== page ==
I do have a bit of a thing about texture, in particular I dislike mushy, slimy food, so I honestly thought it was just me. It was only after I ate them again in an Asian restaurant that I realized they can actually taste good!


@recapitulate- actually, there are books about all the uses of kudzu, including making your own powder and, I assume, noodles. I bet if you looked into it you could find a lot more.

I think this is interesting because I knew that kudzu had lots of uses, like soap and other household products, and I even read that it could be a potential source of ethanol, but I had no idea it had actually been a food even before that.


I know kudzu is a huge annoyance in the south, although they have found a lot of uses for it. I wonder if anyone has tried to use kudzu to make these noodles in the US?


@wander-- You're right, I've made the mistake of boiling them too much and making them mushy as well. But when you learn a few good tips about cooking them, it's nothing that can't be overcome. I personally think it's worth the effort because Kuzu noodles (also called Kuzukiri) are very light and healthy. They don't cause heaviness and bloating like some other starches do.

I soak the noodles in hot water for just a few minutes and then simmer it along with the sauce for a few minutes and that's it. I also never make huge amounts of kuzu noodles because they need to be eaten right away. Or else, like you said, it will get too soft and mush waiting in the sauce. That's why I make enough for that meal only and finish it up.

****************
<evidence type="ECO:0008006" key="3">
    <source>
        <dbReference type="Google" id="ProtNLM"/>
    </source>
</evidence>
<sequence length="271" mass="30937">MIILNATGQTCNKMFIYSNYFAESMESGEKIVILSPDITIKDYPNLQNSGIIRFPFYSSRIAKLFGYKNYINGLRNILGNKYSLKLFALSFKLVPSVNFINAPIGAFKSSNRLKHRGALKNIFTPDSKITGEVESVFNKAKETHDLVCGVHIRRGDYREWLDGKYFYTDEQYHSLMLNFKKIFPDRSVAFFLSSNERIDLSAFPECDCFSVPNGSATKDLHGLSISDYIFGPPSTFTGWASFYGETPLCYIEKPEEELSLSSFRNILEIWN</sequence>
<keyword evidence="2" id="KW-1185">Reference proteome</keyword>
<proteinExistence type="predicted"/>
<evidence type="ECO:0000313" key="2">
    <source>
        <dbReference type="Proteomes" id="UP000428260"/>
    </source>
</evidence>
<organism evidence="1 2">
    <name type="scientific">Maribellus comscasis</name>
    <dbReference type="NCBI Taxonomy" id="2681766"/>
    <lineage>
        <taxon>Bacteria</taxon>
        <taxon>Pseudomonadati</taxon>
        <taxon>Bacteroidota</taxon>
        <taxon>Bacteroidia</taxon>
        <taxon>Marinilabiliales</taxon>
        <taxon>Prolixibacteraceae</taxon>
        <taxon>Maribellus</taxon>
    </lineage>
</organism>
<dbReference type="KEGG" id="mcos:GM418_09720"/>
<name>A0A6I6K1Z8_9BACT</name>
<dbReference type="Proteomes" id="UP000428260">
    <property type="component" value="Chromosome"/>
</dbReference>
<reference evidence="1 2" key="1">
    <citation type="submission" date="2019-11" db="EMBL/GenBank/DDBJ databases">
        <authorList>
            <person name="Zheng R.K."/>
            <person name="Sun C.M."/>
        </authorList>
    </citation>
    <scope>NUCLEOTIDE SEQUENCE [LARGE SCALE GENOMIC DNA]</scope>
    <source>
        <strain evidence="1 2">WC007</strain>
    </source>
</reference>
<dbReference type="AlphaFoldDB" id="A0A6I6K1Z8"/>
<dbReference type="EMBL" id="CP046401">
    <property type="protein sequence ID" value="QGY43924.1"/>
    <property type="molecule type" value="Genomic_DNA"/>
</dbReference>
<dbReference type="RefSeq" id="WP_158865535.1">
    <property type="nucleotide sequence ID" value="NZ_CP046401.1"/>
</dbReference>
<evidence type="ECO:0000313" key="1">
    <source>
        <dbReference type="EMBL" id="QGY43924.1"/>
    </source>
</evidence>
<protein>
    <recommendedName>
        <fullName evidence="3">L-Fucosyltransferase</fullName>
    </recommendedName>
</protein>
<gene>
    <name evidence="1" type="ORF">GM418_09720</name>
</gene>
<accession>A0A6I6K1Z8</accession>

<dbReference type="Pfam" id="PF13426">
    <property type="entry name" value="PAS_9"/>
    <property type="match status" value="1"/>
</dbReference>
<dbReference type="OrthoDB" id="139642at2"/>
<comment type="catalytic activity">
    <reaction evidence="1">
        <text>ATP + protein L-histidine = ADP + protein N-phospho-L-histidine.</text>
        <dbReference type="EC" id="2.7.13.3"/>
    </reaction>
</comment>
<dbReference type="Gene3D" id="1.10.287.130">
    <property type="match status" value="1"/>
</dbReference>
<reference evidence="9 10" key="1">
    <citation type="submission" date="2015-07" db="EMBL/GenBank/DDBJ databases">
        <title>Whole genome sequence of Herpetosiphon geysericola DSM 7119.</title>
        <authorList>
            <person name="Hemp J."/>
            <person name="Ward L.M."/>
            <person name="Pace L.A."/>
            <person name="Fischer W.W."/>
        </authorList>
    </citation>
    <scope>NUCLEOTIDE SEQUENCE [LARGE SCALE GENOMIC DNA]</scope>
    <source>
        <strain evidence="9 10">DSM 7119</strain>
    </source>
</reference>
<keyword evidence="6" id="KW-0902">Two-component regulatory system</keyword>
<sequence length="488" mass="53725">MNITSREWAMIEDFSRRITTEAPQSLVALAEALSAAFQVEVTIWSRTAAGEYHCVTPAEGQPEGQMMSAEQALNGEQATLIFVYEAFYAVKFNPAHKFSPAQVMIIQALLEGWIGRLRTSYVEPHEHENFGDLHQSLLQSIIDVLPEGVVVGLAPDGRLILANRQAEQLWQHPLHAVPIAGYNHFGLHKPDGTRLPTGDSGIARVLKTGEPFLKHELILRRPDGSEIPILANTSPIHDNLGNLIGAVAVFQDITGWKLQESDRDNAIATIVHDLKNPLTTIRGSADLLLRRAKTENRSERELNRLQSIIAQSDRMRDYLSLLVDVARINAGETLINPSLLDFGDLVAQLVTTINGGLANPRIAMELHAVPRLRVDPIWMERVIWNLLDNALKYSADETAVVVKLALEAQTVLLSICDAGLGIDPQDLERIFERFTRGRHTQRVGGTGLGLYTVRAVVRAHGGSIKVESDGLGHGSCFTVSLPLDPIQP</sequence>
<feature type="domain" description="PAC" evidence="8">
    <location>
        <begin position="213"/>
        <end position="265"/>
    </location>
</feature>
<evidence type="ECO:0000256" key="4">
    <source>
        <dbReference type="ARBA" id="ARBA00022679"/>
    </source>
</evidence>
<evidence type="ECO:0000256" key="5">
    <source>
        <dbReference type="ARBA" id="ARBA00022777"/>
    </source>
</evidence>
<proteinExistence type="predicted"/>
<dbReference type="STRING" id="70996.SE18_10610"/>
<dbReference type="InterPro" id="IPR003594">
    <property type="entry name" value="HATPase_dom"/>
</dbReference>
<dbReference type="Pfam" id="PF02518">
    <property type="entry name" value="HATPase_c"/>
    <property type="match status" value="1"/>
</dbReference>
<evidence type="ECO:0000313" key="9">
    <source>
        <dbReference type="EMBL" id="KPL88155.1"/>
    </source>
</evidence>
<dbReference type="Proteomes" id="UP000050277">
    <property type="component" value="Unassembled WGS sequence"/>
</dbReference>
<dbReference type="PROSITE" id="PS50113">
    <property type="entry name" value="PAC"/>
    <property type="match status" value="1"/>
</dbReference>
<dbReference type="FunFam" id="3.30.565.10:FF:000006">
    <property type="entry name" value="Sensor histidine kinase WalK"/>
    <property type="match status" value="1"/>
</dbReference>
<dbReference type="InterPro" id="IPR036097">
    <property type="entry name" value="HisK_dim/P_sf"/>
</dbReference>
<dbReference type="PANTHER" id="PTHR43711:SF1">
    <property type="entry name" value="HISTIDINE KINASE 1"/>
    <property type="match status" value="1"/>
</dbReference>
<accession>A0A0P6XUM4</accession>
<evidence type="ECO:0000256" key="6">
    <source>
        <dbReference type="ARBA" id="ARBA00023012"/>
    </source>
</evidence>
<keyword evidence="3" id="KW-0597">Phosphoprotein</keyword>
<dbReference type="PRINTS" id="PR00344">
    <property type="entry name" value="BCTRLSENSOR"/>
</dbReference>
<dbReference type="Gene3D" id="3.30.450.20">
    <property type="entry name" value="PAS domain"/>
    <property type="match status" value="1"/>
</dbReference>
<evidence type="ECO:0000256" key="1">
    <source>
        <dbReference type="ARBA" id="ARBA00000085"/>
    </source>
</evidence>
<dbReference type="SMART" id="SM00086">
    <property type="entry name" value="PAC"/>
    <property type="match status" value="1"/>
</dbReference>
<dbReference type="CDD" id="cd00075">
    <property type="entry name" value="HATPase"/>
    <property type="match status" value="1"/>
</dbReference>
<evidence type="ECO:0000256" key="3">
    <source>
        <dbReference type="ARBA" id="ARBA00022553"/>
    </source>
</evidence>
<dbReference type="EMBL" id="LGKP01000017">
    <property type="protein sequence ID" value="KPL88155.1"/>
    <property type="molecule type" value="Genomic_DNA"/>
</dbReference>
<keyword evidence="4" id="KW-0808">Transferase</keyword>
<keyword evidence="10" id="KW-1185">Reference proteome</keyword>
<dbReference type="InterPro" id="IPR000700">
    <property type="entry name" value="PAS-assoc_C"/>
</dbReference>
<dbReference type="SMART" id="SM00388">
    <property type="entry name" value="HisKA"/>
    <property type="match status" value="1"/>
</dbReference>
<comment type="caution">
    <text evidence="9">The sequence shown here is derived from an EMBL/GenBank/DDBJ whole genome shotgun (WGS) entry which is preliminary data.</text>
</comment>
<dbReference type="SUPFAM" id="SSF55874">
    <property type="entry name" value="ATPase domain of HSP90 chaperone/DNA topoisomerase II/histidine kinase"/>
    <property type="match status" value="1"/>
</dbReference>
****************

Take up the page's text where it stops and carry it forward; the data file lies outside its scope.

Noodles that are clear like kuzu noodles are usually referred to as glass noodles because of how easily you can see through them. These glass noodles are really popular in Asia, though I find you don't see them much over in North America unless you go to a specialty store that stocks lots of Asian foods.

I personally think kuzu noodles don't really have much of a taste so I generally avoid using them as a side dish. One of my favorite things to use them for is in a cold broth dish that is made mostly out of mushrooms. This dish is great in the summertime and I find that the kuzu noodles have a great texture when cold.


Kuzu noodles are an interesting food to try, but unless you are a pretty good chef I would steer clear of trying to make a dish with them yourself the first time.

Kuzu noodles really don't have any flavor of their own, but are great at absorbing all of the flavors around them. For this reason they can be difficult to use because unless your cooking timing is perfect they can absorb too much moisture and they can go from a great jelly texture to mush. Mushy kuzu noodles are quite frankly disgusting and since these noodles can be pricey and hard to find you don't want to ruin an entire dish due to poor timing.

I would suggest going to a Japanese restaurant and trying their kuzu noodles first. Once you learn what texture they are supposed to be it becomes much easier to prepare them yourself.